As was the case with most recent arrivals in San Diego, we had a succession of visitors anxious to experience the California lifestyle. Steffi’s mother and Tümmi came in spring 1975. The old Nazi, then in his mid- to late sixties, admired the hang-gliders and surfers and said he wished he were young enough to engage in such dangerous sports as well. The following year it was Steffi’s father’s turn to visit. He came in January and February 1976, the best time of year to experience the dramatic difference between temperate and subtropical climates. Unfortunately all his photos were over-exposed. He had not counted on the intense light of the southern California sun. However, he was delighted to discover a pomegranate tree in the back yard. “Das ist ja die reinste griechische Antike (this is pure Grecian antiquity)!” he exclaimed. Gerhard, an architect by profession, also taught an adult education course in his hometown of Nuremberg on the psychological meaning of colors. He distinguished between two German words for “feeling,” Empfindung, a corollary of the color red—the active quality of reacting to outside stimulus and hence able to forget—and Gefühl, the corollary of the color blue—the passive quality of internalizing outside stimuli and hence unable to forget. He was much given to performing psychological tests, one of which I recorded in my journal:
He presented me with four squares on a page, each containing a dot, a line, or some other simple figure. His instructions were: “Draw something around them.” I took this to mean that I was to enclose each figure in some way. My immediate temptation, for the sake of simplicity and because I felt I would be breaking the rule of spontaneity by thinking about more elaborate designs, was simply to draw a circle around each figure. The square with a dot seemed especially to invite such a simple solution. Then I thought that was too easy, and such an automatic response would reflect unfavorably on my personality, so—noticing a notation, g. Selbstbewusstsein (self-confidence) at the side of the sheet—I made a g out of the circle. Similarly I tried to add a twist to the circles I made around the other figures. These twists gravitated toward the bottom. Gerhard was marvelously shocked when he analyzed what I had drawn: “Das ist ja ein Trauma! Du kommst von der Mutter nicht los (you can’t get away from your mother). There’s something that is pulling you down to the Mutterschoss (mother’s womb or lap). That is quite clear from all four drawings.” Steffi was delighted. “I’ve always said that.” Her exultation knew no bounds. But Gerhard was marvelously serious, as if there could be absolutely no doubt about the validity of his findings. “Was ist es denn, das du nicht verarbeited hast (what is it you haven’t worked through)? Maybe you can speak about it. That there is something from which you can’t free yourself is quite clear.”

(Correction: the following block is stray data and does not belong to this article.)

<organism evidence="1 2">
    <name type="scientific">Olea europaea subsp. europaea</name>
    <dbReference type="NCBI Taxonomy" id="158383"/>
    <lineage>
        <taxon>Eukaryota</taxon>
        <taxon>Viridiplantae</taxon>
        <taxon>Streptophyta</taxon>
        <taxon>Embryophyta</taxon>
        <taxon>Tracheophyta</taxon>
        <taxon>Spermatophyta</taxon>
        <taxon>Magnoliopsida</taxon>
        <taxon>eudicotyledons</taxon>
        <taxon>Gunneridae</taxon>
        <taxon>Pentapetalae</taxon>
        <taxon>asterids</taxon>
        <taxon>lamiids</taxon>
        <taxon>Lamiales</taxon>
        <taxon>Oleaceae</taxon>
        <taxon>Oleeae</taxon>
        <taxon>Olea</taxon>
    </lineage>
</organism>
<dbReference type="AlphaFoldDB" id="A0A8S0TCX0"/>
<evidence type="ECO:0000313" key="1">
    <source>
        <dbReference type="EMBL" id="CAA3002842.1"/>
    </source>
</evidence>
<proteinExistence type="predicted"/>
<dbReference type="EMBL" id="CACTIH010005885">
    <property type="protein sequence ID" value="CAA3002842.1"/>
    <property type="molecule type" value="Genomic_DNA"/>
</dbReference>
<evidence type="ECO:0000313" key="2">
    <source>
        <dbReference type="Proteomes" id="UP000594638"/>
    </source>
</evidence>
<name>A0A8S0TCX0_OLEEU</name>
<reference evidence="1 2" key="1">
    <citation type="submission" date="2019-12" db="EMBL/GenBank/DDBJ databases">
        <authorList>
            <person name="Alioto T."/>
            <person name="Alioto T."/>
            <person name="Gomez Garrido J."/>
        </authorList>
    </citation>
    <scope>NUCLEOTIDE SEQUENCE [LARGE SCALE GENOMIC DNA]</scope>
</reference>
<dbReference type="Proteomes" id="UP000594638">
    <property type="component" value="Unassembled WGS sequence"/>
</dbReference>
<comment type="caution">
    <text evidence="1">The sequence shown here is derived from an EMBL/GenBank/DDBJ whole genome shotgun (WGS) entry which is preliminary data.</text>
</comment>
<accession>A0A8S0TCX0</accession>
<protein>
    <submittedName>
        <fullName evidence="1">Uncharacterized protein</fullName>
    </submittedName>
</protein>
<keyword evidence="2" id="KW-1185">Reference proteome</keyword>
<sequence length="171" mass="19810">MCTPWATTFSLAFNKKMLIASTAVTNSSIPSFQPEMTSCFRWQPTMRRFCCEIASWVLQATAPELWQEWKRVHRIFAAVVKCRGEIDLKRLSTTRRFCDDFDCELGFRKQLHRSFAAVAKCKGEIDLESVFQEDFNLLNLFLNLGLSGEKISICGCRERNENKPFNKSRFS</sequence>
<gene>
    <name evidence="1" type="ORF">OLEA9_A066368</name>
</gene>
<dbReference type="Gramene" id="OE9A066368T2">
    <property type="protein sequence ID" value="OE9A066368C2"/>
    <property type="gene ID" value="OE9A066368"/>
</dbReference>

My ultimate judgment on this experiment was rather spiteful:
In Gerhard one sees clearly the mental aberrations (astrology, color psychology, etc.) to which Germans, it seems, are driven by the lack of an appropriate mode for self-expression in the objective world.
Of course, I was very curious about Gerhard’s take on Nazism, which he had experienced as a soldier in the non-commissioned ranks during the war. He did some very funny impersonations of strutting officers.
“Mir ist alles Sektiererische verhasst (I hate everything sectarian). That is what disturbed me about National Socialism.“
When asked why he thought that Nazism had come to power in Germany, he gave three reasons:
First, the threat of Marxism. “I was not a proletarian and as a result I did not want to belong to the proletariat.” Secondly, the need for unity. “There were so many national Bünde (associations) of all kinds, which supposedly were pursuing the same goal. One sensed that all that would have to be simplified, reduced to a lowest common denominator.” Third, the Jewish problem. “We had six million unemployed, but no Jews were unemployed. They stuck together.”